CME Net Loss Widens on Weaker TV Ad Market, ImpairmentLenka Ponikelska
Central European Media Enterprises Ltd., the eastern European broadcaster co-owned by Time Warner Inc., said its fourth-quarter net loss widened as TV ad markets continued to weaken and the company’s impairment charge increased almost eightfold.
The net loss for the three months ended Dec. 30 was $503.1 million, compared with a loss of $77.2 million in the previous quarter, the Hamilton-Bermuda registered company said in a statement today. Revenue declined 8.5 percent to $253.3 million.
“Our performance this year reflected the tough market conditions in 2012,” Chief Executive Officer Adrian Sarbu said in the statement. With “no debt due until November 2015 and support from our major shareholders we’re looking into 2013 with confidence.” The company plans to cut costs and improve its capital structure and liquidity, Sarbu said.
The broadcaster incurred a non-cash impairment charge of $522.5 million in 2012, compared with $68.7 million a year earlier, it said. Full-year Oibda, or operating income before depreciation and amortization, was $125.4 million, missing its November forecast of $130 million to $140 million.
Its shares slumped 8.7 percent to 95 koruna, falling the most in four months.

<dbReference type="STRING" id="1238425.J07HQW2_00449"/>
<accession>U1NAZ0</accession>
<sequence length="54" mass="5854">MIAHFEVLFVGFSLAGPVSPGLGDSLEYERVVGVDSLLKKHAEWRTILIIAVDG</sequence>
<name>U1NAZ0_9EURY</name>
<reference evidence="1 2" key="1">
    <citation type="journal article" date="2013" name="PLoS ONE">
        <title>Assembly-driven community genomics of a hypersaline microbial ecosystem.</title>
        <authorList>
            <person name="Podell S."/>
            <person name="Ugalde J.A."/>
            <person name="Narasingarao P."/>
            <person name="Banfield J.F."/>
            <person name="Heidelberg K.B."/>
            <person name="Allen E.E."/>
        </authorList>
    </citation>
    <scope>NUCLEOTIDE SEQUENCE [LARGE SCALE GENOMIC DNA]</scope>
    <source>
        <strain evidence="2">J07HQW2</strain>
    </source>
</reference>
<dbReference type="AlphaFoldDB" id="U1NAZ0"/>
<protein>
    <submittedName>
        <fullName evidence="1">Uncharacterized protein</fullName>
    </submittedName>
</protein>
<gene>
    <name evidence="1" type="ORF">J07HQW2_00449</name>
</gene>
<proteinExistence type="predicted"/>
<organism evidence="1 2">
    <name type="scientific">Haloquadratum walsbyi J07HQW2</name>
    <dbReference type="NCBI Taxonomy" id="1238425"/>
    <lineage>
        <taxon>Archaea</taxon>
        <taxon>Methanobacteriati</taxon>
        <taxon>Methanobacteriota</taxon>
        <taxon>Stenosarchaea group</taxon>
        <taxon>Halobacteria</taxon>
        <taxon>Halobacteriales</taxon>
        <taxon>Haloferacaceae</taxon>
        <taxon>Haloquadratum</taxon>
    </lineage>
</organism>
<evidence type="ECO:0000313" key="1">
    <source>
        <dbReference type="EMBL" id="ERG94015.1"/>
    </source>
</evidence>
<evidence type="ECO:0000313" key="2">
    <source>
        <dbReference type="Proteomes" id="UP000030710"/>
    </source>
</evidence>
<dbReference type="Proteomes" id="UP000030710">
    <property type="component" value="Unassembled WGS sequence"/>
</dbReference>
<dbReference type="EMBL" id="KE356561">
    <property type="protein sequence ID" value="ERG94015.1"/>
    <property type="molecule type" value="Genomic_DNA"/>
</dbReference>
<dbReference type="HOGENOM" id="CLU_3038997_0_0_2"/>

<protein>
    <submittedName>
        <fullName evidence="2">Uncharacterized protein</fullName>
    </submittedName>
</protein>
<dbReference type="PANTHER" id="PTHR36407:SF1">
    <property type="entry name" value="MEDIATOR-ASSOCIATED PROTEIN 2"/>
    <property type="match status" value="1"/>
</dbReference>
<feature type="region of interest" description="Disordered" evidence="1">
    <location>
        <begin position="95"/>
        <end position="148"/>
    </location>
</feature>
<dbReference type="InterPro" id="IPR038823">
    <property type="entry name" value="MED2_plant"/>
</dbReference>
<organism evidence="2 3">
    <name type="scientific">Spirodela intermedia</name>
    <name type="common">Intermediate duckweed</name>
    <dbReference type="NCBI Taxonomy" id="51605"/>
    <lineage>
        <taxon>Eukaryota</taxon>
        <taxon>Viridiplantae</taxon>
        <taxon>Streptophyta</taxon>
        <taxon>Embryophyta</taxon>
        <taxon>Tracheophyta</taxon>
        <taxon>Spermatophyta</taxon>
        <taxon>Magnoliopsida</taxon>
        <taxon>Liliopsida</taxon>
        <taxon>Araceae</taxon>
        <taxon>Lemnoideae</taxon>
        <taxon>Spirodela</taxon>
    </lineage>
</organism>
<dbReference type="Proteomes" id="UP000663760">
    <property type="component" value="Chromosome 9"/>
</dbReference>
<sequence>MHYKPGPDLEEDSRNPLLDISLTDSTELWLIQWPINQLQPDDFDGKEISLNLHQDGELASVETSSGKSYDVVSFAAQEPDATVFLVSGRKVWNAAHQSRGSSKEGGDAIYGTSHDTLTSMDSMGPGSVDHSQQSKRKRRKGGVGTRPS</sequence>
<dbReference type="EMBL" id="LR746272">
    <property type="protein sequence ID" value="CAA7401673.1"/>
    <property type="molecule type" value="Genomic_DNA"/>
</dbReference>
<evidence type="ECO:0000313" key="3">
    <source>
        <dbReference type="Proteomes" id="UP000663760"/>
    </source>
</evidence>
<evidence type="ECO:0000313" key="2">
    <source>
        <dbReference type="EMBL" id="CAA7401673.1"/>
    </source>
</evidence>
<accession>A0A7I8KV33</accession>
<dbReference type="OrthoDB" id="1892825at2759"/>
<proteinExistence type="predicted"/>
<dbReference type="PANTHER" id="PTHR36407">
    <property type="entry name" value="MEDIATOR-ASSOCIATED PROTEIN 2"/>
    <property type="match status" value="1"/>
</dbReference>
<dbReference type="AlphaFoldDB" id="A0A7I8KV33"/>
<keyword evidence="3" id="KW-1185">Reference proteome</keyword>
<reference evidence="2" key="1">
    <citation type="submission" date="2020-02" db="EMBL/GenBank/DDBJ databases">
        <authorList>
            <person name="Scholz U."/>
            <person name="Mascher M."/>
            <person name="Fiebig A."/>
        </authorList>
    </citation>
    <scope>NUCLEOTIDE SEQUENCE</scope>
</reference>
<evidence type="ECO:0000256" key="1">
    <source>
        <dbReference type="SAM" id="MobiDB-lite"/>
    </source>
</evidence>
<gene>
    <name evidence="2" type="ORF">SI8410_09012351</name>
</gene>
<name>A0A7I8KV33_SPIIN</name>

Central European Media Enterprises, or CME as the company is known, is facing a decline in TV ad spending in eastern Europe as big corporate clients tighten their advertising budgets on concerns over the weak macroeconomic developments in the region. The company cut its 2012 profit and free cash flow forecasts last year.
CME reiterated today it is taking steps to conserve cash and is considering new equity financing, asset sales and continues efforts to renegotiate payment obligations with suppliers. The company is in talks with Time Warner regarding its possible participation in a public, or private equity offering, it said.
Time Warner controls 49.9 percent of CME, CME said on Aug. 1. Last year, the broadcaster received financing, in exchange for the stock, from its major shareholders Time Warner and billionaire Ronald Lauder, which reduced its debt by $185 million.
CME plans to raise prime time prices in all markets, the company said in a presentation. In the Czech Republic, the broadcaster plans “double-digit” price increases. At the same time, the company will also invest more to increase its audience share in prime time, it said.